Do you think that having the Twitter stream on a screen at conferences adds to the experience or participants and speakers or detracts from it?
The Advanced Learning Institute have asked my advice about whether they should have a second screen at all sessions of their upcoming Social Media for Government Conference to display the twitter stream throughout the conference. (Disclosure: I’ll be chairing the conference and presenting a workshop.)
I’ve seen this work well at tech conferences. At some conferences, a large number of participants are heavily engaged in twittering their conference experience – sharing points they think are important and then engaging in active discussion with other conference attendees as well as people joining in from outside the conference. For these people, the conference experience is greatly enriched. They can ask questions, consider alternatives and dig deeper through discussion with others. All in real time while the ideas are being discussed by the speaker.
How about the speaker, you ask? In my experience, a growing number of speakers embrace conference Twittering. Some follow the Twitter stream for questions. Others actually participate in it (This works especially well for panels.) After the conference, the speaker can gain valuable feedback on their presentation by reviewing the conference hashtag in the Twitter stream. And they don’t need to stop there. Savvy speakers can continue the conversation with conference tweeters after the conference.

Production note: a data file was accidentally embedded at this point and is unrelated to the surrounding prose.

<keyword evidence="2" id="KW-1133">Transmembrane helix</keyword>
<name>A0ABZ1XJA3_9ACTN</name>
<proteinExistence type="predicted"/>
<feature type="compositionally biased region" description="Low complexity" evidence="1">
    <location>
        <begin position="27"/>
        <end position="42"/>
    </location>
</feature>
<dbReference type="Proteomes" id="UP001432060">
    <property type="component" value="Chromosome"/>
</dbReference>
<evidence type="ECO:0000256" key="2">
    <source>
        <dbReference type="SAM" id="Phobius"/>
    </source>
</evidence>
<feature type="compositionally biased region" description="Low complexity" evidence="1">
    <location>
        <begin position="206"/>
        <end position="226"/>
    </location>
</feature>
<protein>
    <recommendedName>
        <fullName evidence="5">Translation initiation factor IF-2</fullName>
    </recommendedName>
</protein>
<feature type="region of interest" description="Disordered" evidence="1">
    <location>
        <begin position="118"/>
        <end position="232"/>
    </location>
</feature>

However, I don’t think that Twitter is right for most conferences – yet. I think that may be overkill if your mix of attendees is not technically savvy. And that seems to be most attendees at standard business conferences. Just as important, some speakers are likely to object to it.
But that doesn’t mean that I’d leave Twitter out of a conference. In fact, having the Twitter stream on screen for select sessions demonstrates its potential to everyone. Having it up all the time may irritate those who are not on Twitter.
So, for the time being, I think that conference organizers should introduce Twitter at key points in the conference, but not have it present all the time.
What do you think?
Do you think that having the Twitter stream on a screen at conferences adds to the experience or participants and speakers or detracts from it? Am I underestimating the average conference attendee?
Other views on Conferences and Twitter
Ira Basen doesn’t like it